medical writing and editing for the animal health community
veterinary medical communications
This book is no longer in print, but the original text (with a few recent edits for clarity) may be downloaded for free by clicking on the links below. (Each section is a separate PDF.)
Preventing Colic in Horses is a book for horse owners, trainers, farm/barn managers, veterinary and animal science students - anyone interested in minimizing the incidence and impact of colic in the horses in their care.
Written by an experienced equine veterinarian and edited by a renowned equine surgeon with a special interest in the horse's digestive system, the book combines the latest scientific research with practical information you can apply right now.
From the Editor (1999)
"As you read this book you will begin to understand why colic develops, and you will begin to develop your own answers as to how to prevent colic in your horses. All of this information was previously available in the veterinary literature, but it has been buried in a great many scientific publications not readily understood by the horse-owning public. Dr. King has done a remarkable job of condensing this information in the context of common sense and practicality."
Why no second edition?
A lot has changed in veterinary medicine and equine nutrition since I wrote Preventing Colic in Horses in 1999. But one thing that hasn't changed is the horse. To quote the ode to the famous Mister Ed, "A horse is a horse, of course, of course."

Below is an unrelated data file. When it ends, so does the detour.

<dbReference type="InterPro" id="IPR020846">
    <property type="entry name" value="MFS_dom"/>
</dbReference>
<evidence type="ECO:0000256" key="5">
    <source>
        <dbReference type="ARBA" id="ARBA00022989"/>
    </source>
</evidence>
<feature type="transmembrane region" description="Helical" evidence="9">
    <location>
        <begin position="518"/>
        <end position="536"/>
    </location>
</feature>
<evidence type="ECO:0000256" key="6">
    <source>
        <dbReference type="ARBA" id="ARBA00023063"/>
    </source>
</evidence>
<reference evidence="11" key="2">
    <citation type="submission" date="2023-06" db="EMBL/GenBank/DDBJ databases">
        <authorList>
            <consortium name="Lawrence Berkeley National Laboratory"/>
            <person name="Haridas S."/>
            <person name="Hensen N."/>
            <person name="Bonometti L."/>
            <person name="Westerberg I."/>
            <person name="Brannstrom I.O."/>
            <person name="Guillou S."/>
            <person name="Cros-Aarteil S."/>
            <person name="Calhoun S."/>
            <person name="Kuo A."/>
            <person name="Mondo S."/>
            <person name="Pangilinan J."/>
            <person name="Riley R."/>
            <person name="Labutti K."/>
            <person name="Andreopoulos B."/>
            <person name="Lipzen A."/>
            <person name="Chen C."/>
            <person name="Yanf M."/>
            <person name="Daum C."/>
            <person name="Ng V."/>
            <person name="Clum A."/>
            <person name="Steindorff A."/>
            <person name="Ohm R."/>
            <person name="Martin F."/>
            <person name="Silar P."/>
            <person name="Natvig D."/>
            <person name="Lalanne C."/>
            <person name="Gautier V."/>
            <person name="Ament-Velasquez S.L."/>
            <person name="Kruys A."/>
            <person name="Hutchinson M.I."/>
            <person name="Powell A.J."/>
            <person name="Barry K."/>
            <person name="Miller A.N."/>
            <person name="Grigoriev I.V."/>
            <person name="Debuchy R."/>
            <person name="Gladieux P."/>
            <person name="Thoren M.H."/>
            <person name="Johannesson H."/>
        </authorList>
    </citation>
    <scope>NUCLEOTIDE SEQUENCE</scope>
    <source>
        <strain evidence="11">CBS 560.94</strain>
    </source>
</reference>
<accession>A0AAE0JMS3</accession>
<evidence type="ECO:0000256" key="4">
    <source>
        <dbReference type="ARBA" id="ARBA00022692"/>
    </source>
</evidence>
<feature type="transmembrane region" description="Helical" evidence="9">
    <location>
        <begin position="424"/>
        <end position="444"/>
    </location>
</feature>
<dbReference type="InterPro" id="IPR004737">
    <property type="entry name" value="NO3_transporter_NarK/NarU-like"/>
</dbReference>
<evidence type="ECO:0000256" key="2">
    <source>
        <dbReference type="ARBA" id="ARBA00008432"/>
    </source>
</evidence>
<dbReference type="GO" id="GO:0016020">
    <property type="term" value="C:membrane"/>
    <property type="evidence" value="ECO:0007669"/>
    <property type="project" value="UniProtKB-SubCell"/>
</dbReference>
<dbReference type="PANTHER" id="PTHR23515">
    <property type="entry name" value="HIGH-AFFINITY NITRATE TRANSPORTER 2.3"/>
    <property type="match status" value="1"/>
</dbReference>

With Preventing Colic, my main goal was to take the body of research that was available at the time on the causes or risk factors for colic in horses and translate it into practical guidelines for feeding and managing horses that would reduce their risk of developing colic.
Around that time, I began to get interested in the holistic approach to animal care and veterinary medicine. As my experience with holistic medicine grew, I began to think about revising Preventing Colic in Horses - not because the information in the first edition was incorrect, but because it was incomplete. I now have a wider perspective, and a more holistic view, about preventing colic in horses.
Some days I still feel as clueless as the hapless Wilbur Post, the only human with whom Mister Ed shared his wisdom on a regular basis. I don't claim any such exceptional knowledge of, or connection with, horses; I simply endeavour to remain as open as Wilbur and let the horse teach me. As a result, I came to realise that an entirely different perspective was needed. Stay tuned...